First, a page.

Developing iron-based anionic redox couples for thermogalvanic cells: Towards the replacement of the ferricyanide/ferrocyanide redox couple

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21 Citations (Scopus)

Abstract

Thermogalvanic devices can harvest wasted thermal energy; a waste product that is generated by humanity in staggering abundance. However, the incorporation of thermogalvanic devices in applications from hot, industrial environments through to waste body heat harvesting necessitates safe chemicals. In particular, since the redox active ions are the charge carriers the chemistry of these is crucial; the bigger and more powerful the device, the greater the abundance of these chemicals. The anionic ferricyanide/ferrocyanide ([Fe(CN)6]3-/4-) redox couple is arguably the most widely utilised and investigated thermogalvanic electrolyte, but has inherent (in)stability issues, and therefore safety issues. This study has investigated a wide range of anionic polycarboxylate and polyaminocarboxylate ligands in conjunction with iron(ii/iii) chloride (FeCl2/3) in an effort to develop a safer [Fe(CN)6]3-/4-replacement. Detailed electrochemical and spectroscopic characterisation was used across the wide range of ligands investigated, and several were found to be viable for use in thermogalvanic cells. In particular, optimised nitriloacetic acid was found to yield a redox-active complex, [Fe(NTA)2]3-/4-, with a good Seebeck coefficient (-1.35 mV K-1) on par with [Fe(CN)6]3-/4-. However, diethylenetriaminepentaacetic acid (to form [Fe(DEPTA)]2-/3-) demonstrated the optimum compromise between thermodynamic and kinetic properties; this was used to prepare an in-series thermogalvanic device with the parent Fe2+/3+ species. Benchmarking against relative costs, and the principles of green chemistry and green chemical engineering was used to identify the relative merits of the different systems.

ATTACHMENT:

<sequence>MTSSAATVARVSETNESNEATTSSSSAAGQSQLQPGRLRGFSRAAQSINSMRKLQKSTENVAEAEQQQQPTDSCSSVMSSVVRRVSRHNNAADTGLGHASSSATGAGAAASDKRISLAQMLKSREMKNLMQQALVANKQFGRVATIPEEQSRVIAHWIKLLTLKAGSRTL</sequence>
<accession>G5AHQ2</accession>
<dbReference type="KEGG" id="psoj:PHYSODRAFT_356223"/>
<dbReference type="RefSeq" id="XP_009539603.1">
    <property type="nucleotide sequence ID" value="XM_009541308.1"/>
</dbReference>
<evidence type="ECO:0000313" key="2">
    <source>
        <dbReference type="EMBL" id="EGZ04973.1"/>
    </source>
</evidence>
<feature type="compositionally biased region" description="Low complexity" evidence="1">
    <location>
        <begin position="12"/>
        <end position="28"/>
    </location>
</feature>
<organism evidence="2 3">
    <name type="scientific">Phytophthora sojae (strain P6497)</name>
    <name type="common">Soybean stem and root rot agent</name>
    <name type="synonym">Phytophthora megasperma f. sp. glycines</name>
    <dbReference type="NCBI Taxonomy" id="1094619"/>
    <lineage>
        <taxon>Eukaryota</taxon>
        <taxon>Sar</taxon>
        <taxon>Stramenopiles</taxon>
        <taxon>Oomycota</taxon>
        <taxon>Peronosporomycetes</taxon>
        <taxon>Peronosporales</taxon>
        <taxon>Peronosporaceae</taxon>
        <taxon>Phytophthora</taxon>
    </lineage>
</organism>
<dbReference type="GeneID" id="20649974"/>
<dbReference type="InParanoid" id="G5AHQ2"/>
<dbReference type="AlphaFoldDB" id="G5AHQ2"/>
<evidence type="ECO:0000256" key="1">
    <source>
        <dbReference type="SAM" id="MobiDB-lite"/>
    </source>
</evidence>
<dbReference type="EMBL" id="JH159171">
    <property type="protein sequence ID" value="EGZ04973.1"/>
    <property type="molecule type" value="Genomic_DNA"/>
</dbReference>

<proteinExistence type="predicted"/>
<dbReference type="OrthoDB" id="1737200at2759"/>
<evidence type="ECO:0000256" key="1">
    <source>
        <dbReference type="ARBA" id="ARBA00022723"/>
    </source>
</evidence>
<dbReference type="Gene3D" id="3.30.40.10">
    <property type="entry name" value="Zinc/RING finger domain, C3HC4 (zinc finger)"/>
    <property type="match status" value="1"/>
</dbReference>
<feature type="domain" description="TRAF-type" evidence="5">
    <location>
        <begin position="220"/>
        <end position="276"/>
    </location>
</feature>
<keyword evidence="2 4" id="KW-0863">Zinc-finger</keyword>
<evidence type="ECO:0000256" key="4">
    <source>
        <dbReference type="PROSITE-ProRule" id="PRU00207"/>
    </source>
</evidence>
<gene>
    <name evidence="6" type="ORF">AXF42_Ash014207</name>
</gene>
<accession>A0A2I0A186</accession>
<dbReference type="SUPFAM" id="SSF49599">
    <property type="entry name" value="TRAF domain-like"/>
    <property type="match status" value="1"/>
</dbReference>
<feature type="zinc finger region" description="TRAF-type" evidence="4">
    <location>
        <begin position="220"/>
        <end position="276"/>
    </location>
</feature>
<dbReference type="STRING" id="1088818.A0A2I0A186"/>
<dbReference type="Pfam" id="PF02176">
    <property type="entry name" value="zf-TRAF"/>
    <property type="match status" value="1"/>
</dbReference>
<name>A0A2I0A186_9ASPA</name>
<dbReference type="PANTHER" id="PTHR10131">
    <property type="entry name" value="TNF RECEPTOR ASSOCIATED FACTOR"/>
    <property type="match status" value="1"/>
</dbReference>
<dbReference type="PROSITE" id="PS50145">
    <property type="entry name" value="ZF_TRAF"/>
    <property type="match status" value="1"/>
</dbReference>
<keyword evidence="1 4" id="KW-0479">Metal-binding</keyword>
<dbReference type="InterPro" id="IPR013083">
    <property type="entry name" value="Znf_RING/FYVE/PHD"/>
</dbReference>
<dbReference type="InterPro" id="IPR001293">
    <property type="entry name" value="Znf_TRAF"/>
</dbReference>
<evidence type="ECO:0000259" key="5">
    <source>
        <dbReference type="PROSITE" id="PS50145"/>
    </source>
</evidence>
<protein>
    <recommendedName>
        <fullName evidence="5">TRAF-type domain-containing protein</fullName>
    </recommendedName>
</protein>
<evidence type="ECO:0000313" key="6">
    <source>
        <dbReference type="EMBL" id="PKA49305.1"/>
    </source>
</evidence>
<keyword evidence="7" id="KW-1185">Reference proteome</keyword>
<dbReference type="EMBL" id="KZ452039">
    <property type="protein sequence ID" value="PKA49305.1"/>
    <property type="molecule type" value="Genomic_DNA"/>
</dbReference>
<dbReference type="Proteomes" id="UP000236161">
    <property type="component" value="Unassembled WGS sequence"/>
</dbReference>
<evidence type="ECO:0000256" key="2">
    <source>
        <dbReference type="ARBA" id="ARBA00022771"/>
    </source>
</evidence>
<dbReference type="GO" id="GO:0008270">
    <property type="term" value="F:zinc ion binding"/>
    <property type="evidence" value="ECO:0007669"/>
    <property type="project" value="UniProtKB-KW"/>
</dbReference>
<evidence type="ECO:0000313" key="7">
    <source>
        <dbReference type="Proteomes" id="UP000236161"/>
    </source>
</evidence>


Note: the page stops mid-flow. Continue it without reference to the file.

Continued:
Original languageEnglish
Pages (from-to)8901-8915
Number of pages15
JournalGREEN CHEMISTRY
Volume23
Issue number22
Early online date2021
DOIs
Publication statusPublished - 21 Nov 2021

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